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Título: Wing geometric morphometrics for identification of mosquito species (Diptera: Culicidae) of neglected epidemiological importance
Autor: SOUZA, Ana Leticia da Silva deMULTINI, Laura CristinaMARRELLI, Mauro ToledoWILKE, Andre Barretto Bruno
Citación: ACTA TROPICA, v.211, article ID 105593, 10p, 2020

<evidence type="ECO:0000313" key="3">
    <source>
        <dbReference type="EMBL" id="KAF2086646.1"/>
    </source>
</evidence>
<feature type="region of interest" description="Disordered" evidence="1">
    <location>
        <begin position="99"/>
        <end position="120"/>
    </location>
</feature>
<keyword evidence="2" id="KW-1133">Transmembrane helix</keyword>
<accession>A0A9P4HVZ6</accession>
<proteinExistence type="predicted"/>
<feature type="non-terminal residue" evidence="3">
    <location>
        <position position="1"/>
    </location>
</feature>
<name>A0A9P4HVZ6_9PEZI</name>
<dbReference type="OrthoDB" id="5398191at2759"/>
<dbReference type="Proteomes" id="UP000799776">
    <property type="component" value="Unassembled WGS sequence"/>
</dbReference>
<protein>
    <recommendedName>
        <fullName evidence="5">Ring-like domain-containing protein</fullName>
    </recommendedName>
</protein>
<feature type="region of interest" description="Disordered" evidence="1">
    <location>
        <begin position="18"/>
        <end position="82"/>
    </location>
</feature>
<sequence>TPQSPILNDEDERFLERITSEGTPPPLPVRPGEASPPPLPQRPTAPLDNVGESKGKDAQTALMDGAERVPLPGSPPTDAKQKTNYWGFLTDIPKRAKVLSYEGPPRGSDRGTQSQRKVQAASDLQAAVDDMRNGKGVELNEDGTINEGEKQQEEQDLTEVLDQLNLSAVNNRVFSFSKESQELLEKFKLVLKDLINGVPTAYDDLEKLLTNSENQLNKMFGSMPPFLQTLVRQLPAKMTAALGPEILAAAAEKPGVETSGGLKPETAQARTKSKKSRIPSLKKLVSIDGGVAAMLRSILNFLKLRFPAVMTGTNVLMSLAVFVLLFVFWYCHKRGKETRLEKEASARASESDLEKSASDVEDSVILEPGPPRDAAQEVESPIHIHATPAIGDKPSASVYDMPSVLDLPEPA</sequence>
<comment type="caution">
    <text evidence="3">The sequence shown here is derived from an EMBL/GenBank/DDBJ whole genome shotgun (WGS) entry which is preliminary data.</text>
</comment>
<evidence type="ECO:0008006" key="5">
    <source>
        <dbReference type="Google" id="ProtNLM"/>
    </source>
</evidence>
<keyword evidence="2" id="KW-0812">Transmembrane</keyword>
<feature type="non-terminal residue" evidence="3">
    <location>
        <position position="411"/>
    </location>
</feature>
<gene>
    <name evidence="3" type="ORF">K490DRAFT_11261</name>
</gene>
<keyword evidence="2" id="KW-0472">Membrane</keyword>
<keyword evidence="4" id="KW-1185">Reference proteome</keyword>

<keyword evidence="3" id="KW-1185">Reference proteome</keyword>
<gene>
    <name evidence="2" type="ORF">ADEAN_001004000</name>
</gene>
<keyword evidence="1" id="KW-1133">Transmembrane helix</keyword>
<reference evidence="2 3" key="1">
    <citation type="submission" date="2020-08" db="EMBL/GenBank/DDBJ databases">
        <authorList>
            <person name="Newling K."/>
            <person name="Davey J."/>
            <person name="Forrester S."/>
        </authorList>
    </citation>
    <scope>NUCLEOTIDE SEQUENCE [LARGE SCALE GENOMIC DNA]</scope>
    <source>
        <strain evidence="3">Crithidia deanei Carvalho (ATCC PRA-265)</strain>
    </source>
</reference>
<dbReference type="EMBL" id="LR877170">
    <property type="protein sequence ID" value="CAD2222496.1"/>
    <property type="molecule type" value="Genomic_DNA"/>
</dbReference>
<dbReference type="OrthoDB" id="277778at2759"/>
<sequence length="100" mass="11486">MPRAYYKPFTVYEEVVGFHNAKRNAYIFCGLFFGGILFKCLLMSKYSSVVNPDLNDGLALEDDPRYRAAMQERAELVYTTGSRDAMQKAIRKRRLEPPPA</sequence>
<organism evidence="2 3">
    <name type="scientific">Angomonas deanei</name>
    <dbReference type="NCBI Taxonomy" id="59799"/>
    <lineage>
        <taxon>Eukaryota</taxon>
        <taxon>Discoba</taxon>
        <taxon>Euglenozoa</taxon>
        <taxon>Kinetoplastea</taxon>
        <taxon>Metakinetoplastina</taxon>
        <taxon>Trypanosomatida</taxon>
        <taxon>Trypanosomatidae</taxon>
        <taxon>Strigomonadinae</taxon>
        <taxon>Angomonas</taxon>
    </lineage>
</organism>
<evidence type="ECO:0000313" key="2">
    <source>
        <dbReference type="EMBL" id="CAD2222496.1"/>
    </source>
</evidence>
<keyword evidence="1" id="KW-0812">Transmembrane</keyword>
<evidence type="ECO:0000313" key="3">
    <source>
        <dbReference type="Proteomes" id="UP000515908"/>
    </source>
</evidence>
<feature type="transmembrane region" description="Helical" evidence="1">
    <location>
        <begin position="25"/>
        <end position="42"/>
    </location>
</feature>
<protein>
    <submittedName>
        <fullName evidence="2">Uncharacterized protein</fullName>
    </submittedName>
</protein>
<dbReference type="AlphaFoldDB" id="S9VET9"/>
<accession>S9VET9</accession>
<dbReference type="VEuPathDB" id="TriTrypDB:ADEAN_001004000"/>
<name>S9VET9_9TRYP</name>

Resumen: Culicidae comprises more than 3500 species, some of which are responsible for the spread of various human diseases, causing millions of deaths worldwide. Correct identification of these species is essential for the development of surveillance and control strategies. The most common method of mosquito identification is based on specific traits of the external morphology of species. However, identification of mosquitoes by morphological characters can be inaccurate or even unfeasible if the specimen is damaged or there is a lack of distinguishing features, as in the case of cryptic species complexes. Wing geometric morphometrics is a reliable, affordable tool for the identification of mosquito species, including sibling species. More importantly, it can be used in addition to both traditional morphologic identification methods as well as genetic approaches. Here, wing geometric morphometrics was used to identify sixteen mosquito species from eight genera: Aedes, Coquillettidia, Culex, Limatus, Mansonia, Psorophora, Runchomyia, and Wyeomyia. The 390 specimens used here were collected in Sao Paulo, Brazil using CDC traps, aspiration, and Shannon traps. Allometry was assessed by multivariate regression of the Procrustes coordinates on centroid size followed by canonical variate analysis and a pairwise cross-validated reclassification test. A Neighbor-Joining tree based on Mahalanobis distances was constructed with 1,000 bootstrap replicates using MorphoJ 1.02 and Past 2.17c. The canonical variate analysis of genera resulted in distinct clusters for Culex, Limatus, and Psorophora and partial overlapping between Aedes, Coquilettidia, and Mansonia, and between Runchomyia and Wyeomyia. Pairwise cross-validated reclassification tests indicated that genera were identified with an accuracy of at least 99% and subgenera with a mean accuracy of 96% and that in 160 of the 240 possible comparisons species were identified with an accuracy of 100%. Our results show that the eight genera in the study were correctly distinguished by wing shape, as were subgenera and most species, demonstrating that wing geometric morphometrics can be used for the identification of the mosquito species studied here.
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